// April 20th, 2014 // Book Reviews

Title: Fallout

Author: Todd Strasser


In the summer of 1962, the possibility of nuclear war is all anyone talks about. But Scott’s dad is the only one in the neighborhood who actually prepares for the worst. As the neighbors scoff, he builds a bomb shelter to hold his family and stocks it with just enough supplies to keep the four of them alive for two critical weeks. In the middle of the night in late October, when the unthinkable happens, those same neighbors force their way into the shelter before Scott’s dad can shut the door. With not enough room, not enough food, and not enough air, life inside the shelter is filthy, physically draining, and emotionally fraught. But even worse is the question of what will — and won’t — remain when the door is opened again.

My Book Review:

Fallout is about the Cuban Missile Crisis. Well, kind of, but I’ll get to that later. The Cuban Missile Crisis occurred during the Cold War a 10 day, umm… crisis. All of America was in panic. The Soviets had missiles stocked in Cuba, which, for some people who don’t know, is DANGEROUSLY CLOSE to the United States of America. But, thankfully, nothing happened because the Soviets and the Americans negotiated a treaty where the Americans would remove missiles aimed at Russia and the Soviets would remove the missiles in Cuba. But, what would have happened if they had not reached an agreement?

That’s what this book is about.

Fallout is in an alternate reality. This is what would have happened if the Soviets actually shot the missiles. Some people in the book were already really worried, so they built bunkers where they would go if the Russians shot missiles. Scott’s dad (Scott is the main character) was one of the people who decided to build a bunker under his house.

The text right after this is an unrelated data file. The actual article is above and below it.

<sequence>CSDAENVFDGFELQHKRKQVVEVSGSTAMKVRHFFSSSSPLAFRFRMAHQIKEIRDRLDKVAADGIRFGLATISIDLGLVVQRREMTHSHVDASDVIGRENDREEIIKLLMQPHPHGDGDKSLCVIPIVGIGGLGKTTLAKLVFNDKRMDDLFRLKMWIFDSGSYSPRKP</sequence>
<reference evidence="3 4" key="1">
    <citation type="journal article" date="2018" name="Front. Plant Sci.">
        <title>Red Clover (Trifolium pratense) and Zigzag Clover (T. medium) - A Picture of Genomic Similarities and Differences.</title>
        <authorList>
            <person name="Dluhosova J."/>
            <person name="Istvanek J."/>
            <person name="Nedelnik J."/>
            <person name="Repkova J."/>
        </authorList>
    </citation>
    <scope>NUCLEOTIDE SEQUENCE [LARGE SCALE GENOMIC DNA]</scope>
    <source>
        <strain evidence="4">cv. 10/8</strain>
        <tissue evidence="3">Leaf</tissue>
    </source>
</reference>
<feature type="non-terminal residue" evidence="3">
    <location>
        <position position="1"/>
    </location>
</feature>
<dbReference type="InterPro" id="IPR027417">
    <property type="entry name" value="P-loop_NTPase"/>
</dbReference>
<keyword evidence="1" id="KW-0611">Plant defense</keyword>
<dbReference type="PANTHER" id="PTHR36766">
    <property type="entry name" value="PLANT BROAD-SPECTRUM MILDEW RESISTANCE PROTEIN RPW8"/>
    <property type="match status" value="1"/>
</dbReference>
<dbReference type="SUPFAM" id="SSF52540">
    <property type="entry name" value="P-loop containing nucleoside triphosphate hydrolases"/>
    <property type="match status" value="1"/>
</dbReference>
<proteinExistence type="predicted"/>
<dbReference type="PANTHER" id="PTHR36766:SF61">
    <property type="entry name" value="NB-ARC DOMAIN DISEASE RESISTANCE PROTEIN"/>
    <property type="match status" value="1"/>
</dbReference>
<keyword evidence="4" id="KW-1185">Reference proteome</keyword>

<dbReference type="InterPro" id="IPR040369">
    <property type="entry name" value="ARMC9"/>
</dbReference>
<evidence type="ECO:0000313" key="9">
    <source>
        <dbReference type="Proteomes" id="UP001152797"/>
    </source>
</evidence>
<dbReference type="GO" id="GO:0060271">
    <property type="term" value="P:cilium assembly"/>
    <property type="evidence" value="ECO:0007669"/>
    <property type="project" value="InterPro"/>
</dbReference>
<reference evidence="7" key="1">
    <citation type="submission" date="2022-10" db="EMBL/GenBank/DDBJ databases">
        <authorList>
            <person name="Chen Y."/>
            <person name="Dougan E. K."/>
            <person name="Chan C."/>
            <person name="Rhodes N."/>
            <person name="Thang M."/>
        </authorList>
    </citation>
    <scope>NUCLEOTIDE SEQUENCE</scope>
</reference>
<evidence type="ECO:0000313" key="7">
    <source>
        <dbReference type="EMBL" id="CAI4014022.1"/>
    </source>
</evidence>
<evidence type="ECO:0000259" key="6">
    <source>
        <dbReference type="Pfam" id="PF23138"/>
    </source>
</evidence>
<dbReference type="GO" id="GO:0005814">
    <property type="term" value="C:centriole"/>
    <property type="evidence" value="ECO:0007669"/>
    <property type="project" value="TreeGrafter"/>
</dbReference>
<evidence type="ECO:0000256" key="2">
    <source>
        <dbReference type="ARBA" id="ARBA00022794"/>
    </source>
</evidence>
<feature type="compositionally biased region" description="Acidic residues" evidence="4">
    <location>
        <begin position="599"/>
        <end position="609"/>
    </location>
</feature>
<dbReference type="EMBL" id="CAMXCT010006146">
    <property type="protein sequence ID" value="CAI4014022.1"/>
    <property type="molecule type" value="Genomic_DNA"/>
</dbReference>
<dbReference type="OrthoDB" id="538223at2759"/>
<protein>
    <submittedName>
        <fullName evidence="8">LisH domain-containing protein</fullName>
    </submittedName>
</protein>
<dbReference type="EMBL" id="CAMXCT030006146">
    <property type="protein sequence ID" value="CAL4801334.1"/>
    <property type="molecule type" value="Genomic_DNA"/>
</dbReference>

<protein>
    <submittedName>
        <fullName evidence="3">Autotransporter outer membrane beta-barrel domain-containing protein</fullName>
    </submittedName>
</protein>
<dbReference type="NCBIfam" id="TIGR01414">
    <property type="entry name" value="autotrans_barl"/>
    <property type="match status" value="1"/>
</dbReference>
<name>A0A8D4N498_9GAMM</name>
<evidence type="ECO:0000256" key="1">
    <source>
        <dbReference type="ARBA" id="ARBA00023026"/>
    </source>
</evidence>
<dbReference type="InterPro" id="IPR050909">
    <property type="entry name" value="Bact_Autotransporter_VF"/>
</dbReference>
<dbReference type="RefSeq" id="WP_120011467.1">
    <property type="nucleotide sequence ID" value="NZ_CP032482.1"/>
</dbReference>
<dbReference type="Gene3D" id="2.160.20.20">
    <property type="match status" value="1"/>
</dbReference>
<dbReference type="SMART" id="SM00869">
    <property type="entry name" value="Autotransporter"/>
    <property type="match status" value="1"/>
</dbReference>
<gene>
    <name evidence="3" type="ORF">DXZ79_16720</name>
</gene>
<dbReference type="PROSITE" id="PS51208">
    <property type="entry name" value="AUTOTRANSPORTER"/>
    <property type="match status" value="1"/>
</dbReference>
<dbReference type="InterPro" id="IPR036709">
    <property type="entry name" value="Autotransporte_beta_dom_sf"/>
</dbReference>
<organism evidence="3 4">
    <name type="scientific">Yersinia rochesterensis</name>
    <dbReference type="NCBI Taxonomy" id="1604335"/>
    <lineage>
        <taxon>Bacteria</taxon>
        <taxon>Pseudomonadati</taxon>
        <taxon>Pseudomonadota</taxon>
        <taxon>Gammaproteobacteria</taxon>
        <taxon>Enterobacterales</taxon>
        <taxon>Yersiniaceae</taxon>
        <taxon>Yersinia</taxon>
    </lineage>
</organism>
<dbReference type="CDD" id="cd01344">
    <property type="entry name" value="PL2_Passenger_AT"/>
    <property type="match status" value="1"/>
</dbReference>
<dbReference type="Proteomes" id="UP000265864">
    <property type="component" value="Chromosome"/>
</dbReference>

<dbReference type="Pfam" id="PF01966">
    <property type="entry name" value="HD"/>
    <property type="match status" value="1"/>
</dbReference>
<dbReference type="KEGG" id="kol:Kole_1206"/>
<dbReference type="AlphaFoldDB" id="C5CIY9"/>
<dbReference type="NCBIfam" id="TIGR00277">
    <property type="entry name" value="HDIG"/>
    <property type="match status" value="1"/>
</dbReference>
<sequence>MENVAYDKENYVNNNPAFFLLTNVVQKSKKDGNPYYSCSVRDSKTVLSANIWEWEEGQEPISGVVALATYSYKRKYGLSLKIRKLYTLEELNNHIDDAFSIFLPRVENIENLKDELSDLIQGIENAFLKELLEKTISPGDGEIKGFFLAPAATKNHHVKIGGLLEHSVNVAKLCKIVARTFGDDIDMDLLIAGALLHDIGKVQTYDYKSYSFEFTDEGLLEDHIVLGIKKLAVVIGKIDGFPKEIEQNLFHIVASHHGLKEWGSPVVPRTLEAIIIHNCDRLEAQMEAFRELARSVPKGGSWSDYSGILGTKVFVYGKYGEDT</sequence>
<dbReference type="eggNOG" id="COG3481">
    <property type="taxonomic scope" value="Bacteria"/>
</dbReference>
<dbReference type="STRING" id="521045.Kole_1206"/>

People were extremely desperate when the missiles were fired to get inside the bunker. Scott’s dad wouldn’t allow people into his bunker, but still, a couple people made it inside. There was a family that got torn apart, and only two out of the four of them made it to the bunker before the missile hit. Scott’s dad was running out of supplies quickly because he was supposed to have enough supplies for his own family, not ten people. Some people threatened to kick people out of the bunker so supplies could last longer. One person was almost voted out of the bunker because she was black. Blacks and whites were still considered not equal in 1962.

This story is told in a strange but unique and interesting way. All odd chapters are about Scott’s two week stay in the bunker. The even chapters are about the events that happened before the nuclear missile hit. I happened to like the former more than the latter.

I would rate this book 9 out of 10. It was extremely interesting, but the chapters that happened before the nuclear strike were a little tedious at certain parts. I recommend it to people who can understand young adult books, because it is extremely sad and confusing at certain parts. I didn’t know a lot about the Cuban Missile Crisis, but now I do because of this book (well, not really this book, because the events didn’t really happen, but I looked up about the Cuban Missile Crisis because I read this book, and it was very very cool and interesting, this book, and… well you get my point!)!

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